About a year ago I posted about Google Wallet. Since then I’ve been using it where it was available. I still get questions of “What did you just do?” when I use it.
There was a transition time in NFC payment support when Apple introduced Apple Pay. Some businesses even withdrew their NFC payment support, e.g. CVS, over a squabble about fees.
NFC payment took a giant leap forward recently with the transition from Google Wallet to Android Pay.
Google let this transition appear confusing as they repurposed the Android Google Wallet app to a person-to-person payment system and introduced an Android Pay app to effect the NFC payments.
But there’s more here than meets the eye.
In a recent post on an xda-developers.com forum triggered by a deep technical question about rooted devices a Google developer said:
That “ensuring” [that the security model of Android is intact] is done by Android Pay and even third-party applications through the SafetyNet API. As you all might imagine, when payment credentials and — by proxy — real money are involved, security people like me get extra nervous. I and my counterparts in the payments industry took a long, hard look at how to make sure that Android Pay is running on a device that has a well documented set of API’s and a well understood security model.
The above discussion was about rooting and explained why Android Pay was sensitive to that condition. This also explains why using Android Pay requires you to have a lock screen on your device.
Then the developer went on to describe the difference in the relationship of Android Pay to the payment networks.
The earlier Google Wallet tap-and-pay service was structured differently and gave Wallet the ability to independently evaluate the risk of every transaction before payment authorization. In contrast, in Android Pay, we work with payment networks and banks to tokenize your actual card information and only pass this token info to the merchant.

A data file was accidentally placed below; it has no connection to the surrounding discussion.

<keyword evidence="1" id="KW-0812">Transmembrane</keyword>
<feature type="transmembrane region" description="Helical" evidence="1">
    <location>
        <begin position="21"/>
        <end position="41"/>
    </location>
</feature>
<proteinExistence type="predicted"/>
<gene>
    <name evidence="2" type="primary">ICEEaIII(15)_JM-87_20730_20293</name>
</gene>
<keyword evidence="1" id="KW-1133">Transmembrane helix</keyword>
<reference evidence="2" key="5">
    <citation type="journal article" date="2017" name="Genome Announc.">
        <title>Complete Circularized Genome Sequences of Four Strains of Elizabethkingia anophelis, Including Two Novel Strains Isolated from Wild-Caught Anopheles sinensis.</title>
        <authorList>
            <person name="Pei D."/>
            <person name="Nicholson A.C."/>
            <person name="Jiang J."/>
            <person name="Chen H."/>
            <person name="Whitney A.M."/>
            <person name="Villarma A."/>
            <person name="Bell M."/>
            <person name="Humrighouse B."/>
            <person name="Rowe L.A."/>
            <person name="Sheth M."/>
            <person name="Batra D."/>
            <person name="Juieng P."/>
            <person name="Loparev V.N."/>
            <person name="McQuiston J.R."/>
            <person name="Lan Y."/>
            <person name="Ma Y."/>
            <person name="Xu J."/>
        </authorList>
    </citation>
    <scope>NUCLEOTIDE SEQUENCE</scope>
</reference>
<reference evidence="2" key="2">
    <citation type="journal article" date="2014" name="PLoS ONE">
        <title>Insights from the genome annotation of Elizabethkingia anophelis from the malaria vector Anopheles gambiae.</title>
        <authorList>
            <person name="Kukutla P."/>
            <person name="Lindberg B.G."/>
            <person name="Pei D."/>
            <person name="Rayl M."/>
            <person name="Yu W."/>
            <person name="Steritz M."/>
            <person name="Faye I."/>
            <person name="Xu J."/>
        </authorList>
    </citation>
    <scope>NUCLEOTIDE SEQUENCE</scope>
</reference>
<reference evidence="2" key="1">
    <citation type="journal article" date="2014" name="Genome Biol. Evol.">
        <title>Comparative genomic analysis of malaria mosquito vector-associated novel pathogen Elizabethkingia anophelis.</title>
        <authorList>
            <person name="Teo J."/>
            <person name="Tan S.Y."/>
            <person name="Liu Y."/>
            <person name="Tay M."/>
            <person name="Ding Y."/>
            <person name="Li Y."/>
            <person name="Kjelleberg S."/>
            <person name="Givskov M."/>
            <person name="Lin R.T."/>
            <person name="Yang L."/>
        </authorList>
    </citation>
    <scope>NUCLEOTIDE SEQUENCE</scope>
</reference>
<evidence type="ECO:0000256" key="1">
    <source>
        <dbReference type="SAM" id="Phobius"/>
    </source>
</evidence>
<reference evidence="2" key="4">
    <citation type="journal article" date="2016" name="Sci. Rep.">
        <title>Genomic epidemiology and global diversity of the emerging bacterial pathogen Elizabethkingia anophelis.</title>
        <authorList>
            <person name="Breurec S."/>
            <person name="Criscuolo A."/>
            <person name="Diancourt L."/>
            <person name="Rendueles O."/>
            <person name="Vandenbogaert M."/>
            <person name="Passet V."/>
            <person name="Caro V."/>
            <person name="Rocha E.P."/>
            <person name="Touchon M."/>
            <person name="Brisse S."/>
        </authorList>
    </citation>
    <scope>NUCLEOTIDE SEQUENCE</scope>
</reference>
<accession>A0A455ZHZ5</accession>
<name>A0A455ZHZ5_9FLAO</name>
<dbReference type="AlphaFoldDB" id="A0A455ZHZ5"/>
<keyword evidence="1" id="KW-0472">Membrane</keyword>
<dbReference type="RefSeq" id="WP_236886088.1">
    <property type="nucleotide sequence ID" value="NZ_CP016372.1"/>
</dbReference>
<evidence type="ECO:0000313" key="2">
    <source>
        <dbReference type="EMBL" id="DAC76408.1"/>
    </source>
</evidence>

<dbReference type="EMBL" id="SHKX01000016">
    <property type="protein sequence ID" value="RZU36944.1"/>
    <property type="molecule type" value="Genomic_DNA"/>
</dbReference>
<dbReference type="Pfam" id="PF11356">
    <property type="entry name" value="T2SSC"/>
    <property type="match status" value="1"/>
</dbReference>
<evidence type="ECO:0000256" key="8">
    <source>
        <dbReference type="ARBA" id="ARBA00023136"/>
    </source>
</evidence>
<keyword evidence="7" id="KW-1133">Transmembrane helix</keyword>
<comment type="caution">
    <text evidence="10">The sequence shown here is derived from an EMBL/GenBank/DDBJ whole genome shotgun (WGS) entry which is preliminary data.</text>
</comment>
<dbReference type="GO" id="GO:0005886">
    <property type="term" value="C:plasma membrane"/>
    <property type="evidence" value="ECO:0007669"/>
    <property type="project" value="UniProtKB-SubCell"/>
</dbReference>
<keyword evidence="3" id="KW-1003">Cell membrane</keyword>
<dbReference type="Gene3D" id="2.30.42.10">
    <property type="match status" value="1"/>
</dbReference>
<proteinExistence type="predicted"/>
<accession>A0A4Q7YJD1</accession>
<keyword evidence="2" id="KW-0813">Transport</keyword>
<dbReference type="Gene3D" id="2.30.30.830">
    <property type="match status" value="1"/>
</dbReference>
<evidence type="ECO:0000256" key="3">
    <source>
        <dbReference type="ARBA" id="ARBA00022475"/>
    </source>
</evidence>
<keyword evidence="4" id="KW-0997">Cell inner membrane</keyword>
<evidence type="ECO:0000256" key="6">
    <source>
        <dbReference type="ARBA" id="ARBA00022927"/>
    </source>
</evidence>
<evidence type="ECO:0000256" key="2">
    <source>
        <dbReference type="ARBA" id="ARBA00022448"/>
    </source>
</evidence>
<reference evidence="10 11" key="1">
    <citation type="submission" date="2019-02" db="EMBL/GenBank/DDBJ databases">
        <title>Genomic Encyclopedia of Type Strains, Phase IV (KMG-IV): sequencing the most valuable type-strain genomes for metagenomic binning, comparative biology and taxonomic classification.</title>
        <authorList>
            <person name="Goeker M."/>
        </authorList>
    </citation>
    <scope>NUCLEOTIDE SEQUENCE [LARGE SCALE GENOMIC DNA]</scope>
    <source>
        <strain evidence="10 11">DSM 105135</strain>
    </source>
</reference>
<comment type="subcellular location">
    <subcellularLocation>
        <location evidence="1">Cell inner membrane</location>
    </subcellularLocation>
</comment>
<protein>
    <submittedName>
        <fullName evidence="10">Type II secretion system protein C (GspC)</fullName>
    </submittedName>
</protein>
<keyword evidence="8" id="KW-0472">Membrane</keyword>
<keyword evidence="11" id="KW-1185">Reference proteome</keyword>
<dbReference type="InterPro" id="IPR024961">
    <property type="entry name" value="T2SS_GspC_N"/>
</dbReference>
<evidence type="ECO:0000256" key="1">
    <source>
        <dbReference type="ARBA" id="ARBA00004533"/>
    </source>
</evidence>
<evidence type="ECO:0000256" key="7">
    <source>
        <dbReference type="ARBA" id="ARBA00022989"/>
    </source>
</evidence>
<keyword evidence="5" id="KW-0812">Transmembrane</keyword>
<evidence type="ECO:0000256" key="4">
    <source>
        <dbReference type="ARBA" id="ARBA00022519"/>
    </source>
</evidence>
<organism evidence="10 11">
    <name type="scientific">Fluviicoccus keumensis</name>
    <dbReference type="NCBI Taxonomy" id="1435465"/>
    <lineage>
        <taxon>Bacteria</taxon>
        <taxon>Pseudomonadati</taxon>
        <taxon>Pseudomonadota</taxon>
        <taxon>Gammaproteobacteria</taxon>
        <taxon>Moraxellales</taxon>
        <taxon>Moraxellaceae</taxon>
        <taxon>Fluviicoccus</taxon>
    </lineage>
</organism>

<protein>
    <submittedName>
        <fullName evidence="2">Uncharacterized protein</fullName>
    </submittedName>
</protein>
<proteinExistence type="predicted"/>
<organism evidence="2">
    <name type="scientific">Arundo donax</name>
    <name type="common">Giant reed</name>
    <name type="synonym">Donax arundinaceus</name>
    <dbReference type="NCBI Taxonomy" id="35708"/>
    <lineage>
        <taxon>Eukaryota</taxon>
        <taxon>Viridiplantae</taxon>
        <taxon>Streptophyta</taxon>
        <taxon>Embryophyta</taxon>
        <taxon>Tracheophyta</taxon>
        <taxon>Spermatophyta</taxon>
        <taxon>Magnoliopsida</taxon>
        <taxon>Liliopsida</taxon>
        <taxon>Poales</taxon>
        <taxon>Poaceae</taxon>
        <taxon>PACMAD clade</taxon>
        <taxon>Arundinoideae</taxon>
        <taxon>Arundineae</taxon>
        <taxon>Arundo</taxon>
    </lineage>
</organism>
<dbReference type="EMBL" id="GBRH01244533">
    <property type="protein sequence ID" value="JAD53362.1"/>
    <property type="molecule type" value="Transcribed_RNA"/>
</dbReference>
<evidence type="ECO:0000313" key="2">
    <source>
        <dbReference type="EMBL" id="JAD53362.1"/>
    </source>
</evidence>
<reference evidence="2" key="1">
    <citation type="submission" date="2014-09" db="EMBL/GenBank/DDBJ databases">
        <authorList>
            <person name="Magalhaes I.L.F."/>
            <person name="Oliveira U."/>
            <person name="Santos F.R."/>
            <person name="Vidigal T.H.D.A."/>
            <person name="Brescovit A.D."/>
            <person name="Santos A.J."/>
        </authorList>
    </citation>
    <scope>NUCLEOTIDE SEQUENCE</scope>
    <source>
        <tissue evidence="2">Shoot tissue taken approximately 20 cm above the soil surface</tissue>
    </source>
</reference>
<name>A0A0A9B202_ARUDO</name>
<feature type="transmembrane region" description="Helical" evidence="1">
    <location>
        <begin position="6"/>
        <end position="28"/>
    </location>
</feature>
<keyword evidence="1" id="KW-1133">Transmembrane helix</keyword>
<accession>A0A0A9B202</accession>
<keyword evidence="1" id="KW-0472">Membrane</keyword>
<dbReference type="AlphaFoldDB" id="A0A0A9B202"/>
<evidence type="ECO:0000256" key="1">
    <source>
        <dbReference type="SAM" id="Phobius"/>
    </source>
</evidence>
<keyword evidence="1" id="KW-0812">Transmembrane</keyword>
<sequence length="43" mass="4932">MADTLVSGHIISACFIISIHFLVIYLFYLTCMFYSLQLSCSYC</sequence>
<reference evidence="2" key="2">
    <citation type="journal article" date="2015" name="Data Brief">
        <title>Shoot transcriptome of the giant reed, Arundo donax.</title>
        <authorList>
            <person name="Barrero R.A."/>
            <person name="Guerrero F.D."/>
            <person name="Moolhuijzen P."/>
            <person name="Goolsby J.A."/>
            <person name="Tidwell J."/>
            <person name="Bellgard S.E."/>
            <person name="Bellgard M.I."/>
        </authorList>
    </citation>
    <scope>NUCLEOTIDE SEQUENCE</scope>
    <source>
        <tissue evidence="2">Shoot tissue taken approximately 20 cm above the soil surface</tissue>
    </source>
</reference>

You can experience the difference yourself when you add a credit/debit card to Android Pay. If Google has negotiated with the payment network you will be asked to confirm the addition of that credit/debit card with the payment network. In my experience this is done with a live phone call with the payment network. When that is completed and you subsequently use that credit/debit card in an Android Pay transaction you will NOT be required to enter a PIN.
Alternatively if Google has NOT negotiated with the payment network you will NOT be asked to confirm the addition of that credit/debit card with the payment network. Then when you subsequently use that credit/debit card in an Android Pay transaction you WILL be requested to enter a PIN. This seems to be the same method used by the former Google Wallet app.
This difference in the transaction appears to be related to the tokenization of the credit/debit card information.
Transactions involving credit/debit cards where Google has negotiated with the payment network use a token. Google is not a direct participant in the transaction.
Transactions involving credit/debit cards where Google has NOT negotiated with the payment network use virtual account numbers generated by Google.
Subsequent to my initial experience with Android Pay my financial institution canceled my debit card and reissued it. I went to the Android Pay app, deleted my old card and tried to add the new one. It wouldn’t add. It looks like Google is limiting addition of cards to those that they have negotiated with the payment network.
I don’t consider myself an expert on this subject. This post is just describing my observations.
Originally published at benmoore.blogspot.com on November 9, 2015.